HSUV-S vs HSUV-NS0.39 (0.22-0.69).001
 LSUV-S vs HSUV-NS0.3 (0.17-0.55).0001
EFS
Age 0.99 (0.97-1.01).46
Surgery and SUV status   
 HSUV-S vs HSUV-NS0.45 (0.27-0.74).002
 LSUV-S vs HSUV-NS0.33 (0.19-0.57)<.0001

DISCUSSION

  1. Top of page
  2. Abstract
  3. MATERIALS AND METHODS
  4. RESULTS
  5. DISCUSSION
  6. Acknowledgements
  7. CONFLICT OF INTEREST DISCLOSURES
  8. REFERENCES

Surgery plays an important role in the management of patients with LGC; however, surgery as primary therapy is reported to result in poor OS rates for patients with >ypT1 tumors, as demonstrated by Rice et al41 in >4000 patients worldwide who were treated with surgery as their primary therapy and by Siewert at al,42 who reported on their own vast experience. Preoperative chemoradiation is practiced frequently in the United States,5, 6, 43 even though, its benefit on OS has not been documented by any of the trials conducted to date and questions have been raised regarding the approach.7-11

When patients are congregated into a certain clinical stage (particularly, stage II or stage III), they are offered similar therapy (surgery first or multimodality therapy, depending on the practice culture). This empiric approach assumes that all patients' tumors are similar in their responsiveness to therapy and clinical aggressiveness, but after therapy is delivered, we notice variable and unpredictable outcomes. Currently, we do not have any validated tools with which to optimize therapy for our patients. However, during therapy, PET studies can discriminate between patients with good and poor prognosis.21-32 We chose to retrospectively examine whether surgery plays a beneficial role in the group of patients who are designated to have a poor OS or EFS based on PET SUV.

The data from the current study are unique because, by using the combination of postchemoradiation PET SUV and surgery, we are able to define 3 subgroups among 204 patients. In these patients, we included 75 patients with LSUV-S to reduce bias in our analysis and to provide further evidence of the importance of surgery, even in a group of patients who are designated, by postchemoradiation PET SUV, as having poor survival. We did not include the fourth group of patients (LSUV-NS) in this report because an analysis of these patients is presented in another report.33 At our institution, we offer surgery for patients with LGC after chemoradiation, when feasible. The long-term strategy for patients with LGC is often established through a multidisciplinary interaction. Thus, usually at the outset, we designate a patient for a bimodality approach (definitive chemoradiation) or a TM approach. However, such decisions are revisited at various time points and particularly after recovery from chemoradiation (when a full staging is performed).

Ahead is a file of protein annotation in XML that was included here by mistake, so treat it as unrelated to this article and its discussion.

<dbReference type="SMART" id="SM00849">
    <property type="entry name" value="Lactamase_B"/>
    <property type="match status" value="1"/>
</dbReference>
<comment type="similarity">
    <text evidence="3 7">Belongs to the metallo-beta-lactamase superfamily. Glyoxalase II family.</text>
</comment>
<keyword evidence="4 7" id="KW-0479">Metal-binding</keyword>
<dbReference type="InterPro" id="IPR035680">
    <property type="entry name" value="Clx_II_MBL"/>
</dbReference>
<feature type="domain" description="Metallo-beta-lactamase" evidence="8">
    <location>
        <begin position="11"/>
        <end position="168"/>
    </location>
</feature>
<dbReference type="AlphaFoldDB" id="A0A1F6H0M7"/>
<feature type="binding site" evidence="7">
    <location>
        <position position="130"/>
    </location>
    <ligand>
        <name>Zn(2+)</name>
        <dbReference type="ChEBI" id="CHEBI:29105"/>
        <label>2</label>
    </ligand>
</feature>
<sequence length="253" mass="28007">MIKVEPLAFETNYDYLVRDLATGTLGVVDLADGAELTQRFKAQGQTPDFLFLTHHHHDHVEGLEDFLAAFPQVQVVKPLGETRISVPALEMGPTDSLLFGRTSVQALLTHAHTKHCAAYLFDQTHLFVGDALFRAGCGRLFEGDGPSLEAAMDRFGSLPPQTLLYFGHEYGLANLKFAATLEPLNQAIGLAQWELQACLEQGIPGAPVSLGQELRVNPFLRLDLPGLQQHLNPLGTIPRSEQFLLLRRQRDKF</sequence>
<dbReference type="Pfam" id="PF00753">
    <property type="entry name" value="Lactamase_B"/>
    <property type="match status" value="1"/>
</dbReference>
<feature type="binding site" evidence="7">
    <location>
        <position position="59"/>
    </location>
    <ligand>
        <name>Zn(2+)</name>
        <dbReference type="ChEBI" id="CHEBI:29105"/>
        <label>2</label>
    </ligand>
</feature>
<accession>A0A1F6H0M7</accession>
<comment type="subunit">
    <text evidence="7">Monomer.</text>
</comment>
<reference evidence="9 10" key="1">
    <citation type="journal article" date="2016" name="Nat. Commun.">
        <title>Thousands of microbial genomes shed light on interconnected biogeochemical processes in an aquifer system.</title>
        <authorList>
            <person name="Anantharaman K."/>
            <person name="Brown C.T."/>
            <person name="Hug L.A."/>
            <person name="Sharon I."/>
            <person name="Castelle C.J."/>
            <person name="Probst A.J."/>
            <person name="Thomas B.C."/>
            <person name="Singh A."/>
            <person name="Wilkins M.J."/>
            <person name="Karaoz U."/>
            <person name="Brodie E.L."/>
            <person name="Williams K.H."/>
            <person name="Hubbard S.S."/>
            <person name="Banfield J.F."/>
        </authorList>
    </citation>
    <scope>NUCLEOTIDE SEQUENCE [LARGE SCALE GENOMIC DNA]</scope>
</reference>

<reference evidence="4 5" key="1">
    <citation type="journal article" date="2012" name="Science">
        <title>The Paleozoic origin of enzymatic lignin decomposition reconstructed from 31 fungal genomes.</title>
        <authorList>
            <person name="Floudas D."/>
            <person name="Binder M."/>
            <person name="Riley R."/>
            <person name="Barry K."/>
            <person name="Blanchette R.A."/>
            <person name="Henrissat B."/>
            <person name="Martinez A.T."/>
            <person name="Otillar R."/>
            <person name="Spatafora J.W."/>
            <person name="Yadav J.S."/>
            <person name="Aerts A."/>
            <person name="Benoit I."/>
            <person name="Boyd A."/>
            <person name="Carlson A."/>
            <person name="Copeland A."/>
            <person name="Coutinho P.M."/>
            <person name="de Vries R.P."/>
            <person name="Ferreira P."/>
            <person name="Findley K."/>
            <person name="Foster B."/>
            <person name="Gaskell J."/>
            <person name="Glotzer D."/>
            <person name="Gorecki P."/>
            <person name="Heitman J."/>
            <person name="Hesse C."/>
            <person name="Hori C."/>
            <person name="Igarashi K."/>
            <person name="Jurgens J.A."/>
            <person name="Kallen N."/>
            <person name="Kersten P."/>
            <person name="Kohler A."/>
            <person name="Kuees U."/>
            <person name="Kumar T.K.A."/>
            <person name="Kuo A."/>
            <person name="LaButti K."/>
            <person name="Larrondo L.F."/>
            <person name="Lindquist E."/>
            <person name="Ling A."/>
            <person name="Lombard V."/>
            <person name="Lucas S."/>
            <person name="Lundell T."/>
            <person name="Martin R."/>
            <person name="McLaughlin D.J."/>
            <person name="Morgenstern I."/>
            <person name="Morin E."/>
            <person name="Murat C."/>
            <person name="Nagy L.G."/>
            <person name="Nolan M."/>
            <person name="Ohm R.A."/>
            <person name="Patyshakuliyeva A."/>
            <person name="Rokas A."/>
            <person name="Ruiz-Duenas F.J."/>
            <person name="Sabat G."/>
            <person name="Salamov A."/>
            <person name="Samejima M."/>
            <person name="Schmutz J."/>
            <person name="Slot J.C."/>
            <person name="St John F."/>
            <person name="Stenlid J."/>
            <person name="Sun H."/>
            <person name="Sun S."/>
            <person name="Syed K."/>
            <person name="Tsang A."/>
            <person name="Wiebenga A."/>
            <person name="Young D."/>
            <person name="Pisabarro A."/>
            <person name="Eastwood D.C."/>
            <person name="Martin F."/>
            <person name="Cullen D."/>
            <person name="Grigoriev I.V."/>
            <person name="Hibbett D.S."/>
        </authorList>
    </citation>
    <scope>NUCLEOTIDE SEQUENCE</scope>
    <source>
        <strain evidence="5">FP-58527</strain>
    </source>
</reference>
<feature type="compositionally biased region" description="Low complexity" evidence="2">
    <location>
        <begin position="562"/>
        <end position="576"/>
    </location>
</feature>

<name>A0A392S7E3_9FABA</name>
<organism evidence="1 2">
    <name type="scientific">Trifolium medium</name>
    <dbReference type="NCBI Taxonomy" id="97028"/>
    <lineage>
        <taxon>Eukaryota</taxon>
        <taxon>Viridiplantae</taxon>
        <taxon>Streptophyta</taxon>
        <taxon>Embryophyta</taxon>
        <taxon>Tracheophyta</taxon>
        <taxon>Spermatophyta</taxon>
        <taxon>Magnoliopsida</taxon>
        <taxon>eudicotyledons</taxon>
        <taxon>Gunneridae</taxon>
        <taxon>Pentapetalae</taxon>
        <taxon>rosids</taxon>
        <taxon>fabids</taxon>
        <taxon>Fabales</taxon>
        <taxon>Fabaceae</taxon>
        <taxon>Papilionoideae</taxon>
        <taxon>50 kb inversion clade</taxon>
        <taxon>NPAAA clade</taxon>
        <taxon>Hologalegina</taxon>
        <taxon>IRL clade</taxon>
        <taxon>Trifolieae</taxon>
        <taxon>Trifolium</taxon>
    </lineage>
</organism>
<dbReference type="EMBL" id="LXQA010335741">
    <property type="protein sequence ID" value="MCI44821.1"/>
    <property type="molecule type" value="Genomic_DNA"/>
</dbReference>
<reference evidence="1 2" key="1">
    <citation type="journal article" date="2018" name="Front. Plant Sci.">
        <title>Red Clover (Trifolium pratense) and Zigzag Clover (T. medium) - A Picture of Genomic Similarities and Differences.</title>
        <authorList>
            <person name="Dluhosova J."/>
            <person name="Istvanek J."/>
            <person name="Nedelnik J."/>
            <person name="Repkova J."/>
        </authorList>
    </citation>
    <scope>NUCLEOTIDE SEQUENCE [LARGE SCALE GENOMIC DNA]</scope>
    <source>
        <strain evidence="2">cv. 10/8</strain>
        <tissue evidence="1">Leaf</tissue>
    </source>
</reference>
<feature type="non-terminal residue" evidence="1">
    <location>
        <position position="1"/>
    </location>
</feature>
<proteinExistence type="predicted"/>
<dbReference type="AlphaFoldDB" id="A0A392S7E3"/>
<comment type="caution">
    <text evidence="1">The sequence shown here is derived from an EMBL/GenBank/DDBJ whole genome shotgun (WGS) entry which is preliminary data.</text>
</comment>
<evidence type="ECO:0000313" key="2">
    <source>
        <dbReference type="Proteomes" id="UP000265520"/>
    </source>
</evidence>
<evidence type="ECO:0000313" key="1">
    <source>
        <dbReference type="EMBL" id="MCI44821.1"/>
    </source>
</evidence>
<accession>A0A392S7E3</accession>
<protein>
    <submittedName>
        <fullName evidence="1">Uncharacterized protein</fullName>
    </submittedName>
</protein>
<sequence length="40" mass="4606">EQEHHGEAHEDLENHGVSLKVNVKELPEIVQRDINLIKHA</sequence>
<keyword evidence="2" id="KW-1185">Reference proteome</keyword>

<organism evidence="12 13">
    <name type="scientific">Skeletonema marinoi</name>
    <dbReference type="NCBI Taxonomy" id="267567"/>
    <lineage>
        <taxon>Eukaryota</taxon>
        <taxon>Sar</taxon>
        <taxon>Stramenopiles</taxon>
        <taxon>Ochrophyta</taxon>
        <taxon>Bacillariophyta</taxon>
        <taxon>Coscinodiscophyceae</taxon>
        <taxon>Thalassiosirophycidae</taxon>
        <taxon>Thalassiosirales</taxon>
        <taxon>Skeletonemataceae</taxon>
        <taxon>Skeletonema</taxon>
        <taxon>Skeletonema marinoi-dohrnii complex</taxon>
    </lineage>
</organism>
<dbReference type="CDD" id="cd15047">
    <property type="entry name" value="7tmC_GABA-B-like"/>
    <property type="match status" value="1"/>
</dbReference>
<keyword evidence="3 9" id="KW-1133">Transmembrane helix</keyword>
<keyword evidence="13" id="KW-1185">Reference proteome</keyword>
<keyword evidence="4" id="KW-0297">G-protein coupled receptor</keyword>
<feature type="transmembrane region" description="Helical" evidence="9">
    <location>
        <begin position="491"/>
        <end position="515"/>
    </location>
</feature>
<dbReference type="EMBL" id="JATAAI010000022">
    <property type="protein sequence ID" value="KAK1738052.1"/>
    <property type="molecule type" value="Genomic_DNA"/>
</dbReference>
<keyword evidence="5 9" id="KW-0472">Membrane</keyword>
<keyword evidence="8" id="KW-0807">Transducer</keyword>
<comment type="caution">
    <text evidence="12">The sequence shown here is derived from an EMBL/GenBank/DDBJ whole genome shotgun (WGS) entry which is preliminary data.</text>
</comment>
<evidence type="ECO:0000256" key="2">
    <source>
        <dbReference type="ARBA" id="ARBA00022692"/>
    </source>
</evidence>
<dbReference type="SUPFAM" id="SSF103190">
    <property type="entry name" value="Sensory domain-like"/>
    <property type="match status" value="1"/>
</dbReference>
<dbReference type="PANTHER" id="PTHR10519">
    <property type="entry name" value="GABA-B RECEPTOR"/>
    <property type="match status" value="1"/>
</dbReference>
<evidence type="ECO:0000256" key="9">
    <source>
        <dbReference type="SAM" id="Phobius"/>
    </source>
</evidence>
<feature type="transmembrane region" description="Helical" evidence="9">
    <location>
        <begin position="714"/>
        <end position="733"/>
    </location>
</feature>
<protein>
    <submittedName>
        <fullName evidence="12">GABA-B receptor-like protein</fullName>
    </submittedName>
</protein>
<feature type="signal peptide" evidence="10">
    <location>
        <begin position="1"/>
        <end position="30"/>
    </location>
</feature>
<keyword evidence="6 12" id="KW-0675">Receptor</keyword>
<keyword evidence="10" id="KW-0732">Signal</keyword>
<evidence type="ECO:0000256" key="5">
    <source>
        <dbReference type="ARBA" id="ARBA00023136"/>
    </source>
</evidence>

A few years ago, one would not have been able to reliably subgroup patient prognosis based solely on endoscopy and CT scans after chemoradiation, but now, with the advent of PET evaluations, one can group patients into 2 subgroups. The data from the current study are in agreement with the literature in that patients can be separated in 2 groups after chemoradiation: those with good prognosis having a low SUV and those with poor prognosis having a high SUV. However, by adding surgery as a variable, we were able to create a third subgroup (HSUV-S). Our hypothesis is that some patients with HSUV after chemoradiation (which portends poor prognosis) would benefit from surgery. This observation emphasizes that surgery should be revisited in patients with HSUV who are initially considered borderline for a TM approach and for those patients with HSUV who are not inclined to undergo surgery. However, it is unclear and not possible to determine which patients with HSUV after chemoradiation are likely to have prolonged survival. Perhaps the use of biomarkers in conjunction with imaging techniques may sort this out in the future, but it is a challenge.